With national SLAM day less than two weeks away, with musicians and lovers of live music turning out on Saturday 23rd February for over 200 gigs that support and celebrate Australia’s Live Music, there’s some poorly timed news arriving about the future of some of Australia’s most iconic venues.
Sydney’s cultural scene has suffered from the shock announcement that the iconic Annadale Hotel would be entering into receivership, while the owners, Dan and Matt Rule have met with the banks to discuss the venue’s position to ensure it continues providing live music, meanwhile local Liechhardt Mayor Darcy Byrne has thrown support behind the venue saying “we want rock and roll not residential development.”
It’s a rallying cry that would be equally befitting in Melbourne where one if its most legendary live institutions, the Corner Hotel, is under threat from new residential development.
As the Melbourne Times Weekly reports, a new 13-storey tower has been proposed for a site just across from the Richmond live music venue, with developers submitting plans for an apartment complex that will service 43 tenants, as well as a basement cafe, located at 63-65 Swan Street, currently the site of a late-night pizza parlour with just a single laneway distancing it from the Corner.
Under Victoria’s current planning laws, residential developments take precedence over live music venues – established or otherwise – when it comes to noise complaints, with venues liable for paying fines, or forced to amend their opening hours or spending thousands on sound-proofing.
It’s the very same ‘fun police’ tactics that squeezed hundreds of thousands in legal costs from the Rule brothers in their eight-year long stoush with local council after first taking over the venue in the early 2000s. “It’s (The Corner) definitely under threat and the uncertainty is one of the most worrying things.” – Patrick Donovan, Music Victoria
Music Victoria CEO Patrick Donovan, who hosted a live music forum as part of St. Kilda Festival addressing the troubled year of similar noise complaints and pressure on live music venues in the area, called the residential development proposal encroaching on the Corner “very worrying.”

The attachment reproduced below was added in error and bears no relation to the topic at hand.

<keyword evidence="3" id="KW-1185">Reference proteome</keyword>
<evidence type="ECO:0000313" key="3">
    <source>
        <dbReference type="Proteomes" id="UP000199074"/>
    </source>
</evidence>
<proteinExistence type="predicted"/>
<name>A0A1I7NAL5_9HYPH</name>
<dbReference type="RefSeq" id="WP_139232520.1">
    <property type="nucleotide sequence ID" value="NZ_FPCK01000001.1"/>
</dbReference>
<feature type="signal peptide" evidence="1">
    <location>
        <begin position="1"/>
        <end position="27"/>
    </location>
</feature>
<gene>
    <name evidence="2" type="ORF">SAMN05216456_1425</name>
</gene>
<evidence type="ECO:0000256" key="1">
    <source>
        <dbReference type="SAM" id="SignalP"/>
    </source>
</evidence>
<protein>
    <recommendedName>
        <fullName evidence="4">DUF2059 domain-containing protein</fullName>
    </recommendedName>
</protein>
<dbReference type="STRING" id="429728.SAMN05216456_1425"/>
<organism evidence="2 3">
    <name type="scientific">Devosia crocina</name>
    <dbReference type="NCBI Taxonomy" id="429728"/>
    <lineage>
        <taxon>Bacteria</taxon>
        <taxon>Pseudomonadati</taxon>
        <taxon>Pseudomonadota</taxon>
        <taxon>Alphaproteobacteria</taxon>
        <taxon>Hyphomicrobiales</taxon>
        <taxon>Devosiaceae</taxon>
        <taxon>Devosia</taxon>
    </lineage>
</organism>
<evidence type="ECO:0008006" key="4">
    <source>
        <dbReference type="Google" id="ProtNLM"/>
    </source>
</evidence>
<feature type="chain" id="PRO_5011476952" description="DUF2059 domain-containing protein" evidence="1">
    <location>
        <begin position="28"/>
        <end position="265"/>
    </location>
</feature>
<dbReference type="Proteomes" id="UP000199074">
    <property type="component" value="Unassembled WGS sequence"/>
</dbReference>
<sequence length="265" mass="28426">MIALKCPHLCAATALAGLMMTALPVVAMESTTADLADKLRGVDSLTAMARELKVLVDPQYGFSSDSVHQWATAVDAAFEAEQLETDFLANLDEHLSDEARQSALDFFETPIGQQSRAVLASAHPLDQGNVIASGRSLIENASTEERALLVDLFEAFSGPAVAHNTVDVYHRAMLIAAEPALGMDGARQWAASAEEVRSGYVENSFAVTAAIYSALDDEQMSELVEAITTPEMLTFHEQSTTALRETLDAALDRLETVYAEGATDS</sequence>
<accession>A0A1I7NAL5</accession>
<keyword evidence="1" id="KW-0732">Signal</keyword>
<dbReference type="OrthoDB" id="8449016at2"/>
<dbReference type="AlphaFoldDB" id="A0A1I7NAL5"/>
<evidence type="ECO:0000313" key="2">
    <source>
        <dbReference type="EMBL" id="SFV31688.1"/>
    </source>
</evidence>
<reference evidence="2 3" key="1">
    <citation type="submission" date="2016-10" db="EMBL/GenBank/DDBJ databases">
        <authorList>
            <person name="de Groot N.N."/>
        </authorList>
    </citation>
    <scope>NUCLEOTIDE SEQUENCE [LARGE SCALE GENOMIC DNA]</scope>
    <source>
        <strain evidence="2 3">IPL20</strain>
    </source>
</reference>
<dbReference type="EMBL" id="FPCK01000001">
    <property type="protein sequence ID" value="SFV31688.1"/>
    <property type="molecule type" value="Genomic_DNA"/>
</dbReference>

Donovan stressed that laws needed to be amended quickly in order to protect established venues from noise complaints and the precedence taken by residential development. “It’s (The Corner) definitely under threat and the uncertainty is one of the most worrying things,” Donovan told the Melbourne Times Weekly.
“The demise of the Corner Hotel would be catastrophic for the live music scene – it hosts album launches, hundreds of overseas acts perform every year; there’s bands seven nights a week.”
SLAM co-founder, Helen Marcou says that the state government opened discussions between live music and industry representatives, licensees, government and Victoria Police last July, that the government is “pro-reform” on their stance.
Building code reforms and the issues of developments encroaching on live music venues were both on the agenda, according to the Melbourne Times Weekly, with submissions on planning reform going straight to Planning Minister Matthew Guy.
“Our priorities are really to look at planning reform because we’re in damage control,” Marcou says. “We’re putting out spot fires and if we don’t pre-empt this and jump on it right now we could have some major trouble down the way. We are calling for things like [Capital City Zoning] to be reviewed, particularly with the projected 30-40,000 new residents moving into the inner city in the next five years.”
A situation that could potentially see more venues under threat as more staunch residents (like Mr. Edmonds, who our editor addressed an open letter to) move into areas with established music venues.“Our priorities are really to look at planning reform because we’re in damage control.” Helen Marcou, SLAM
It’s also a priority issue for the Federal Government’s first National Live Music Coordinator, Dr Ianto Ware. Appointed by Sounds Australia and Arts Minister Simon Crean, Dr Ware is set to use his expertise in the live music sector to consult and advise on the state of Australia’s music industry towards the government’s new National Cultural Policy.
Dr Ware says that, over the next three years, he aims to identify ways of untangling the complex web of ‘party-killing laws’ – such as noise complaints, liquor licensing woes, and environmental concerns – that are damaging live music at a local level by formalising legislation between states, as well as making it easier on live music venues to operate their businesses, to keep open and stay open.
Dr Ware’s positions and views certainly seem to be on target with the concerns of live music lovers, who are seeing some of Australia’s most iconic music venues nearly swallowed up – including the famous battle for Melbourne’s The Tote, Sydney’s Annandale Hotel entering receivership, while fellow long-running pub The Sando wasn’t so lucky, falling amidst controversy involving shifty banks and poor loan practices.
“It all starts on the local level and what we’re seeing now are small venues that have never had major issues being arbitrarily put into a high risk position due to overlapping laws,” says Dr. Ware. “The creep of legislation has resulted in lots of venues closing and has made it very difficult for others to run at a profit,” he says, encouraging dialogue between venue owners, the entertainment industry, and government agencies was key to striking a balance between concerns about public safety and cultural engagement.
More details on the residential development taking place in Richmond can be viewed at the Yarra City Councils’ website.